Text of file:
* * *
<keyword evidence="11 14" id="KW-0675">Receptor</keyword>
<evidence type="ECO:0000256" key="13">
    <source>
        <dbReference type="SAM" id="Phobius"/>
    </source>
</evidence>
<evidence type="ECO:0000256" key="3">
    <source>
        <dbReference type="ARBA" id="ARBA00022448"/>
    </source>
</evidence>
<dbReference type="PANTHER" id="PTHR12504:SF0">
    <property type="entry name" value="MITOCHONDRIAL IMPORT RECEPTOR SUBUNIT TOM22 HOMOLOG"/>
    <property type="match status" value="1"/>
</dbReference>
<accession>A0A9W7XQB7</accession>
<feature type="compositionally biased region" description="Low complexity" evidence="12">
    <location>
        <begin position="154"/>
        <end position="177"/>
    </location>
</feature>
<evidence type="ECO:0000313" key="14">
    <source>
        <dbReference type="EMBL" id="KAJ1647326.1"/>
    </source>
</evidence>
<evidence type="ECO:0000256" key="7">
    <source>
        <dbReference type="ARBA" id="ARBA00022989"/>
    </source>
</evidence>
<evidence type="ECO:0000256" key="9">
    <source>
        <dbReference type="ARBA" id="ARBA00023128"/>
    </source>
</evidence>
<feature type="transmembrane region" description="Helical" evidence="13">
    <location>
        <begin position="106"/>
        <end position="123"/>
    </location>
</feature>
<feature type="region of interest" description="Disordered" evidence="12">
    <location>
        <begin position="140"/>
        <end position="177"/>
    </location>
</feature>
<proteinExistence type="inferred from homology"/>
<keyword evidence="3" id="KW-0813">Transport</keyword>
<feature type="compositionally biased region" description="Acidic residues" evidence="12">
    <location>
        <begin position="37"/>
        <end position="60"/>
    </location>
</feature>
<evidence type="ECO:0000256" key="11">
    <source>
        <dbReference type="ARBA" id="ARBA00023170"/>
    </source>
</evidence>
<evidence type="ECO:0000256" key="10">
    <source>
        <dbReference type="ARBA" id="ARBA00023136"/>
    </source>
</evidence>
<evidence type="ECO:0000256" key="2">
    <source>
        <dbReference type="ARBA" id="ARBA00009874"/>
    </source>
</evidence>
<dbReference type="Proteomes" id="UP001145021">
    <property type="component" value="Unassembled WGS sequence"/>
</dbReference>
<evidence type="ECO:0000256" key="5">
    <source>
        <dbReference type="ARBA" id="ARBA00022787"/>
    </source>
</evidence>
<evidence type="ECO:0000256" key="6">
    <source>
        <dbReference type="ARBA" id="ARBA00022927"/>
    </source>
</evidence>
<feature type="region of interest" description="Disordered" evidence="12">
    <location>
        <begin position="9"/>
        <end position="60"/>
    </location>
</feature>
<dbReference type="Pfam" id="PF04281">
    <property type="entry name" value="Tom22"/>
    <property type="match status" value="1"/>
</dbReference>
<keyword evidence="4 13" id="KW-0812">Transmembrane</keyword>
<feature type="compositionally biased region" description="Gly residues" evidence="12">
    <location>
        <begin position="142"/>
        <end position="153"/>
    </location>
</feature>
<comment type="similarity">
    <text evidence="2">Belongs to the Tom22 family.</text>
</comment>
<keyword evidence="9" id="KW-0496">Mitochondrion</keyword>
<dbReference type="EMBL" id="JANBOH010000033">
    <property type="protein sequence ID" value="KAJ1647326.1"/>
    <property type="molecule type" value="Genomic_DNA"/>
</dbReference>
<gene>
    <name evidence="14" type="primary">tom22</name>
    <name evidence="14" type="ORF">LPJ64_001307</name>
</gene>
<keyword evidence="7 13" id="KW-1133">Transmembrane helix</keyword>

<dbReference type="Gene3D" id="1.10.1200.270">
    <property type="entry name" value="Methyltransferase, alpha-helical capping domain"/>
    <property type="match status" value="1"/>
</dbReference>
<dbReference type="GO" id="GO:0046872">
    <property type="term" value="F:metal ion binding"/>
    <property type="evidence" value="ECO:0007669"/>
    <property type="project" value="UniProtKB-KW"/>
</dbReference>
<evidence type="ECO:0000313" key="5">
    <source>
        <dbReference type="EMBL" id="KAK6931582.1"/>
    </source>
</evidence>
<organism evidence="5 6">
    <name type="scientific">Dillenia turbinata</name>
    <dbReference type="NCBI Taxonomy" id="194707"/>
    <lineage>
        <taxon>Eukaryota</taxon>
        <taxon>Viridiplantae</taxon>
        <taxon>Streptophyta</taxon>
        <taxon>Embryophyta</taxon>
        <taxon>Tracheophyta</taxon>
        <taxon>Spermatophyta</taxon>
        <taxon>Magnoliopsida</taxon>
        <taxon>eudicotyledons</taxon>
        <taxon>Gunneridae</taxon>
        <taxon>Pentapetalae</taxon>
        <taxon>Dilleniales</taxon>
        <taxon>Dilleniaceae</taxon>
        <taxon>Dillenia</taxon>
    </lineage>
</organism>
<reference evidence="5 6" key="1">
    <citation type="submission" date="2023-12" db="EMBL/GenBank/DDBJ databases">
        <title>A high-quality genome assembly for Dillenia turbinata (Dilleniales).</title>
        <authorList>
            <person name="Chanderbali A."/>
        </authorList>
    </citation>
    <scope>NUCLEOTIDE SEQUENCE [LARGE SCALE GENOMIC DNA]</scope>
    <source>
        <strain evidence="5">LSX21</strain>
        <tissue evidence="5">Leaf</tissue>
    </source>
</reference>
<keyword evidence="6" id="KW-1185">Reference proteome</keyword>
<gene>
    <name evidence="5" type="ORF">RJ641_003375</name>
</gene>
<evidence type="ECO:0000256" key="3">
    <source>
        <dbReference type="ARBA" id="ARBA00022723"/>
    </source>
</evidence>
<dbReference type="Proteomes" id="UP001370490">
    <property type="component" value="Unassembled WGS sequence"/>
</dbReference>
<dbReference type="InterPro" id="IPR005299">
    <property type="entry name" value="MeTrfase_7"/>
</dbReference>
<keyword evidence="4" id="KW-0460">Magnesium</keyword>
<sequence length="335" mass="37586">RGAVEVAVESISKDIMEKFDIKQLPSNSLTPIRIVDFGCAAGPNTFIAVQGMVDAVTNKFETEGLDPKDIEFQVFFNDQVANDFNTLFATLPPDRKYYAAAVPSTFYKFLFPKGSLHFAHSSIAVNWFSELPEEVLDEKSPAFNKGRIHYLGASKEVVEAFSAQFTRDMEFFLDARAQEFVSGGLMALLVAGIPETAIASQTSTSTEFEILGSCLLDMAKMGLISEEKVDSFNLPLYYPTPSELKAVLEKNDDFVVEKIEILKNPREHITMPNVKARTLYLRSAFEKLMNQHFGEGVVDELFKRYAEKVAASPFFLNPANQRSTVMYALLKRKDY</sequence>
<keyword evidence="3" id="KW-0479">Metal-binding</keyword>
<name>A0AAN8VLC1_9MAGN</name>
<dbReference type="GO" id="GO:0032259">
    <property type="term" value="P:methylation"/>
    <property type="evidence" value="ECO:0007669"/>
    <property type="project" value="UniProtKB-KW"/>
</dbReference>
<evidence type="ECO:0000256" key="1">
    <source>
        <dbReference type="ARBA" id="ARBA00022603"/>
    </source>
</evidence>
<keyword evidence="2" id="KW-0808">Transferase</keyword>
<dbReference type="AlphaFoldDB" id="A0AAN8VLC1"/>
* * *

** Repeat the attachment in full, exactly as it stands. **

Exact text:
<keyword evidence="11 14" id="KW-0675">Receptor</keyword>
<evidence type="ECO:0000256" key="13">
    <source>
        <dbReference type="SAM" id="Phobius"/>
    </source>
</evidence>
<evidence type="ECO:0000256" key="3">
    <source>
        <dbReference type="ARBA" id="ARBA00022448"/>
    </source>
</evidence>
<dbReference type="PANTHER" id="PTHR12504:SF0">
    <property type="entry name" value="MITOCHONDRIAL IMPORT RECEPTOR SUBUNIT TOM22 HOMOLOG"/>
    <property type="match status" value="1"/>
</dbReference>
<accession>A0A9W7XQB7</accession>
<feature type="compositionally biased region" description="Low complexity" evidence="12">
    <location>
        <begin position="154"/>
        <end position="177"/>
    </location>
</feature>
<evidence type="ECO:0000313" key="14">
    <source>
        <dbReference type="EMBL" id="KAJ1647326.1"/>
    </source>
</evidence>
<evidence type="ECO:0000256" key="7">
    <source>
        <dbReference type="ARBA" id="ARBA00022989"/>
    </source>
</evidence>
<evidence type="ECO:0000256" key="9">
    <source>
        <dbReference type="ARBA" id="ARBA00023128"/>
    </source>
</evidence>
<feature type="transmembrane region" description="Helical" evidence="13">
    <location>
        <begin position="106"/>
        <end position="123"/>
    </location>
</feature>
<feature type="region of interest" description="Disordered" evidence="12">
    <location>
        <begin position="140"/>
        <end position="177"/>
    </location>
</feature>
<proteinExistence type="inferred from homology"/>
<keyword evidence="3" id="KW-0813">Transport</keyword>
<feature type="compositionally biased region" description="Acidic residues" evidence="12">
    <location>
        <begin position="37"/>
        <end position="60"/>
    </location>
</feature>
<evidence type="ECO:0000256" key="11">
    <source>
        <dbReference type="ARBA" id="ARBA00023170"/>
    </source>
</evidence>
<evidence type="ECO:0000256" key="10">
    <source>
        <dbReference type="ARBA" id="ARBA00023136"/>
    </source>
</evidence>
<evidence type="ECO:0000256" key="2">
    <source>
        <dbReference type="ARBA" id="ARBA00009874"/>
    </source>
</evidence>
<dbReference type="Proteomes" id="UP001145021">
    <property type="component" value="Unassembled WGS sequence"/>
</dbReference>
<evidence type="ECO:0000256" key="5">
    <source>
        <dbReference type="ARBA" id="ARBA00022787"/>
    </source>
</evidence>
<evidence type="ECO:0000256" key="6">
    <source>
        <dbReference type="ARBA" id="ARBA00022927"/>
    </source>
</evidence>
<feature type="region of interest" description="Disordered" evidence="12">
    <location>
        <begin position="9"/>
        <end position="60"/>
    </location>
</feature>
<dbReference type="Pfam" id="PF04281">
    <property type="entry name" value="Tom22"/>
    <property type="match status" value="1"/>
</dbReference>
<keyword evidence="4 13" id="KW-0812">Transmembrane</keyword>
<feature type="compositionally biased region" description="Gly residues" evidence="12">
    <location>
        <begin position="142"/>
        <end position="153"/>
    </location>
</feature>
<comment type="similarity">
    <text evidence="2">Belongs to the Tom22 family.</text>
</comment>
<keyword evidence="9" id="KW-0496">Mitochondrion</keyword>
<dbReference type="EMBL" id="JANBOH010000033">
    <property type="protein sequence ID" value="KAJ1647326.1"/>
    <property type="molecule type" value="Genomic_DNA"/>
</dbReference>
<gene>
    <name evidence="14" type="primary">tom22</name>
    <name evidence="14" type="ORF">LPJ64_001307</name>
</gene>
<keyword evidence="7 13" id="KW-1133">Transmembrane helix</keyword>

<dbReference type="Gene3D" id="1.10.1200.270">
    <property type="entry name" value="Methyltransferase, alpha-helical capping domain"/>
    <property type="match status" value="1"/>
</dbReference>
<dbReference type="GO" id="GO:0046872">
    <property type="term" value="F:metal ion binding"/>
    <property type="evidence" value="ECO:0007669"/>
    <property type="project" value="UniProtKB-KW"/>
</dbReference>
<evidence type="ECO:0000313" key="5">
    <source>
        <dbReference type="EMBL" id="KAK6931582.1"/>
    </source>
</evidence>
<organism evidence="5 6">
    <name type="scientific">Dillenia turbinata</name>
    <dbReference type="NCBI Taxonomy" id="194707"/>
    <lineage>
        <taxon>Eukaryota</taxon>
        <taxon>Viridiplantae</taxon>
        <taxon>Streptophyta</taxon>
        <taxon>Embryophyta</taxon>
        <taxon>Tracheophyta</taxon>
        <taxon>Spermatophyta</taxon>
        <taxon>Magnoliopsida</taxon>
        <taxon>eudicotyledons</taxon>
        <taxon>Gunneridae</taxon>
        <taxon>Pentapetalae</taxon>
        <taxon>Dilleniales</taxon>
        <taxon>Dilleniaceae</taxon>
        <taxon>Dillenia</taxon>
    </lineage>
</organism>
<reference evidence="5 6" key="1">
    <citation type="submission" date="2023-12" db="EMBL/GenBank/DDBJ databases">
        <title>A high-quality genome assembly for Dillenia turbinata (Dilleniales).</title>
        <authorList>
            <person name="Chanderbali A."/>
        </authorList>
    </citation>
    <scope>NUCLEOTIDE SEQUENCE [LARGE SCALE GENOMIC DNA]</scope>
    <source>
        <strain evidence="5">LSX21</strain>
        <tissue evidence="5">Leaf</tissue>
    </source>
</reference>
<keyword evidence="6" id="KW-1185">Reference proteome</keyword>
<gene>
    <name evidence="5" type="ORF">RJ641_003375</name>
</gene>
<evidence type="ECO:0000256" key="3">
    <source>
        <dbReference type="ARBA" id="ARBA00022723"/>
    </source>
</evidence>
<dbReference type="Proteomes" id="UP001370490">
    <property type="component" value="Unassembled WGS sequence"/>
</dbReference>
<dbReference type="InterPro" id="IPR005299">
    <property type="entry name" value="MeTrfase_7"/>
</dbReference>
<keyword evidence="4" id="KW-0460">Magnesium</keyword>
<sequence length="335" mass="37586">RGAVEVAVESISKDIMEKFDIKQLPSNSLTPIRIVDFGCAAGPNTFIAVQGMVDAVTNKFETEGLDPKDIEFQVFFNDQVANDFNTLFATLPPDRKYYAAAVPSTFYKFLFPKGSLHFAHSSIAVNWFSELPEEVLDEKSPAFNKGRIHYLGASKEVVEAFSAQFTRDMEFFLDARAQEFVSGGLMALLVAGIPETAIASQTSTSTEFEILGSCLLDMAKMGLISEEKVDSFNLPLYYPTPSELKAVLEKNDDFVVEKIEILKNPREHITMPNVKARTLYLRSAFEKLMNQHFGEGVVDELFKRYAEKVAASPFFLNPANQRSTVMYALLKRKDY</sequence>
<keyword evidence="3" id="KW-0479">Metal-binding</keyword>
<name>A0AAN8VLC1_9MAGN</name>
<dbReference type="GO" id="GO:0032259">
    <property type="term" value="P:methylation"/>
    <property type="evidence" value="ECO:0007669"/>
    <property type="project" value="UniProtKB-KW"/>
</dbReference>
<evidence type="ECO:0000256" key="1">
    <source>
        <dbReference type="ARBA" id="ARBA00022603"/>
    </source>
</evidence>
<keyword evidence="2" id="KW-0808">Transferase</keyword>
<dbReference type="AlphaFoldDB" id="A0AAN8VLC1"/>